Chimney Swift: A Grammar by Cleveland Wall

Chimney Swift: A Grammar
In my spare time I am learning
the language of chimney swifts.
It sounds like constant flight
and indeed most morphemes are verbs,
expressed as a series of dips and swoops,
modified by a wild flutter of siku—
siku, song of southern haunts,
the steeps of Machu Pichu—
which functions as adverbial phrase
and/or coloratura.
As with Spanish, I understand
a little, can read passably.
But to speak this language
requires wings.
I study as best I can the few months
they are here. The conversation
is hard to follow, as native speakers
are airborne all day
and roost in a chimney at night.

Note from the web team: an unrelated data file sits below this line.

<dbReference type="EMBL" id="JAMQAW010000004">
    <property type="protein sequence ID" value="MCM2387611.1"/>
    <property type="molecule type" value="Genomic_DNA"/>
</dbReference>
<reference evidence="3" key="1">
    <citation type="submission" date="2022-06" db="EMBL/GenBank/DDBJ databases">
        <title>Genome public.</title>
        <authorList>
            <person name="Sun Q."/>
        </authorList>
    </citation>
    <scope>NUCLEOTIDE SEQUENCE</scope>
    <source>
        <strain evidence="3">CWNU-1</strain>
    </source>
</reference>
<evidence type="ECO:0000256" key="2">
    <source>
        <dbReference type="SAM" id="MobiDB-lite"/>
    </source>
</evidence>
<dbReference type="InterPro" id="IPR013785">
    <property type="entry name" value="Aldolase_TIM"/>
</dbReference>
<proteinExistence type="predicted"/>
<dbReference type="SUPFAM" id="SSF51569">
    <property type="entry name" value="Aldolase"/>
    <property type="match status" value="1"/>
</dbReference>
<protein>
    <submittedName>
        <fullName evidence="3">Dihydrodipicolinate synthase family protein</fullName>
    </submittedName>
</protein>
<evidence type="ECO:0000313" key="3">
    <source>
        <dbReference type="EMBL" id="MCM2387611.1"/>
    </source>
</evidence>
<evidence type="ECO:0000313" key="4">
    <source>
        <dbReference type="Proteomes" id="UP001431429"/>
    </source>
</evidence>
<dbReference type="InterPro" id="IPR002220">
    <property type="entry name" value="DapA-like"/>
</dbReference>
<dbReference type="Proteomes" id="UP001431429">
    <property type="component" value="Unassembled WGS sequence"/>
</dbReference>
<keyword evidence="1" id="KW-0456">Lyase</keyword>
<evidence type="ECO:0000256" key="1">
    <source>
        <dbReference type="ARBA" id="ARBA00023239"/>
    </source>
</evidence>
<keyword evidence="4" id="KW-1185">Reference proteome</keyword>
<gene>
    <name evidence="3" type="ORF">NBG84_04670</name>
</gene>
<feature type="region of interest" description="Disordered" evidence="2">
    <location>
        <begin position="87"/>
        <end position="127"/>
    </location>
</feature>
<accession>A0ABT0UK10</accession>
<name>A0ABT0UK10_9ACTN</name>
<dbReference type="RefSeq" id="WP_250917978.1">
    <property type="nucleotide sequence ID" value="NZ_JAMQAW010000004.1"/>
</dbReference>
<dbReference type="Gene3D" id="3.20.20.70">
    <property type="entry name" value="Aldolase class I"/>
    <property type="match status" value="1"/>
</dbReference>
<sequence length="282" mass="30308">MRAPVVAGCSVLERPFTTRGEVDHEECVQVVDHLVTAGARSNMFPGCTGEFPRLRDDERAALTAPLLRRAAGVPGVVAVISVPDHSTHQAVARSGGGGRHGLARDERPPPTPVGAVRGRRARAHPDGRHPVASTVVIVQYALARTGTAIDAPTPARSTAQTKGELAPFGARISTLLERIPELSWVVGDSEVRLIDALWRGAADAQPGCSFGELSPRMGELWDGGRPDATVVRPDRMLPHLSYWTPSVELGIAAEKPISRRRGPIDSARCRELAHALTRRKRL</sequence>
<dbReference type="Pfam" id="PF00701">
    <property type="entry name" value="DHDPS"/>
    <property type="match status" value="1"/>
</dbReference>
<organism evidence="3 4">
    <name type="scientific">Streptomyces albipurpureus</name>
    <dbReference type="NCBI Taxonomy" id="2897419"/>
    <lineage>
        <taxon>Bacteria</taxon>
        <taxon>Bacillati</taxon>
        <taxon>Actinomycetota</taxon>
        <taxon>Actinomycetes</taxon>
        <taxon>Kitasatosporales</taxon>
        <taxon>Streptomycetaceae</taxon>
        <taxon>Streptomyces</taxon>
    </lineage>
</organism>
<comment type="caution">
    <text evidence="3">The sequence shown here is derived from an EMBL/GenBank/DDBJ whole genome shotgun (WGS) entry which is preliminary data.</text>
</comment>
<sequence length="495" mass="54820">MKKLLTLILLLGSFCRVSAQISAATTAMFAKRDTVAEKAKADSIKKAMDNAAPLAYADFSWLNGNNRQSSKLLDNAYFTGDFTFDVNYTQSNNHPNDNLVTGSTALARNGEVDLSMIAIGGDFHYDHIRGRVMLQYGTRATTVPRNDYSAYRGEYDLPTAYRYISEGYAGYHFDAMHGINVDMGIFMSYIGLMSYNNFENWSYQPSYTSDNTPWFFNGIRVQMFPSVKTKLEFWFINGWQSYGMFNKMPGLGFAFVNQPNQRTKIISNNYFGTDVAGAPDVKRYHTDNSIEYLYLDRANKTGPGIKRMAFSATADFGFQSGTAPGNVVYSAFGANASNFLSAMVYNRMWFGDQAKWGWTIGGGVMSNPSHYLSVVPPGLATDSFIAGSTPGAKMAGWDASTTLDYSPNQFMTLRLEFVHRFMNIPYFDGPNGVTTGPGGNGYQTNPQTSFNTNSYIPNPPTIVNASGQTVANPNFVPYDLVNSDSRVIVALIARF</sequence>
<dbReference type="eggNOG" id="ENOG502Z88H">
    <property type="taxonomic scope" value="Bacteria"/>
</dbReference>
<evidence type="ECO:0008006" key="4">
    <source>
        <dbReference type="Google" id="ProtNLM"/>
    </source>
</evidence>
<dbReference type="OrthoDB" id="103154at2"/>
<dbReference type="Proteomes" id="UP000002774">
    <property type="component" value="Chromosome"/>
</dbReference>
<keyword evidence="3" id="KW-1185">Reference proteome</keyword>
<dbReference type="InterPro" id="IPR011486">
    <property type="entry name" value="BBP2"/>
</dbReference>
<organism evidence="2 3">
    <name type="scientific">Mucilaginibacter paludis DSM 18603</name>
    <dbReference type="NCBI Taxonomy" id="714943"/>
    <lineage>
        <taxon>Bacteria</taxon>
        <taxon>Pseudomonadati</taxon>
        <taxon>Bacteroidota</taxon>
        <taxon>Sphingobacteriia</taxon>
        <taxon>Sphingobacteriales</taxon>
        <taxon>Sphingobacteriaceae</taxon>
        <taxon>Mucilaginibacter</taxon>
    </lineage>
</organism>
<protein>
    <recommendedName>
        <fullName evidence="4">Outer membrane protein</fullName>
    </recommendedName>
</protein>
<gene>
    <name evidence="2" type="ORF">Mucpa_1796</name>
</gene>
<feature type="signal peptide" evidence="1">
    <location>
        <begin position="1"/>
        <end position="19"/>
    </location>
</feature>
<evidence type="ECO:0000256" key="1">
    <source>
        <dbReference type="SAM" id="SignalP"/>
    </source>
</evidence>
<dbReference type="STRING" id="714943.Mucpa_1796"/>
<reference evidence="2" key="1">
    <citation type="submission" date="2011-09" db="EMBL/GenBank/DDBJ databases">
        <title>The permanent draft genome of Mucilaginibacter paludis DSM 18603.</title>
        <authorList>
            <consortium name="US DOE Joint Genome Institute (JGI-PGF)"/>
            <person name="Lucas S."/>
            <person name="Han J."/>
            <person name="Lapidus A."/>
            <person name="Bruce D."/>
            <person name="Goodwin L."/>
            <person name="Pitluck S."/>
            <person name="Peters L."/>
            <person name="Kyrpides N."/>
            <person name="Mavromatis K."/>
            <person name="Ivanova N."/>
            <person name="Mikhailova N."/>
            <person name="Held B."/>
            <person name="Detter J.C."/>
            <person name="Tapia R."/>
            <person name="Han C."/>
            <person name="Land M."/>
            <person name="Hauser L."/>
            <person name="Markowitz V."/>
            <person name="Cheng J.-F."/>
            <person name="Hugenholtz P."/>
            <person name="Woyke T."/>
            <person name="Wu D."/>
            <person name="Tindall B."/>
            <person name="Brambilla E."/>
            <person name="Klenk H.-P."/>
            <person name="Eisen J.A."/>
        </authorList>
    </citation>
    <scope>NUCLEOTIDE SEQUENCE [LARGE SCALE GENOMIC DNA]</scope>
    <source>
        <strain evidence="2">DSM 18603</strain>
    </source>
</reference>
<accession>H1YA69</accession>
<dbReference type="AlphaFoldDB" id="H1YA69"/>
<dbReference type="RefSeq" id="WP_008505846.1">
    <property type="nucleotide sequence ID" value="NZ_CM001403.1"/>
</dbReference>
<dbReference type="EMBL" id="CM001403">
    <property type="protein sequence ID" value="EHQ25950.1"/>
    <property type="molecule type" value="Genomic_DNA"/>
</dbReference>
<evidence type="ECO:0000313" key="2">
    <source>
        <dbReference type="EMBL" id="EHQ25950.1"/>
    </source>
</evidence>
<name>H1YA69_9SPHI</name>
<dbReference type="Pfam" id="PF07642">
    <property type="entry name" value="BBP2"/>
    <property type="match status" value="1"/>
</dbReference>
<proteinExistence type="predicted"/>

Round the old Masonic Temple
they gather at dusk and rise
to a crescendo before dropping
into spittle-woven nests.

Cl head 1

Cleveland Wall is a poet, teaching artist, and maker of things out of other things. She performs with interactive poetry troupe No River Twice and with musical combo The Starry Eyes. Her first full-length poetry collection, Let X=X , was published by Kelsay Books in the fall of 2019. She is also the sole librarian at Books on the Hill, a mighty twig of the Bethlehem Area Public Library.


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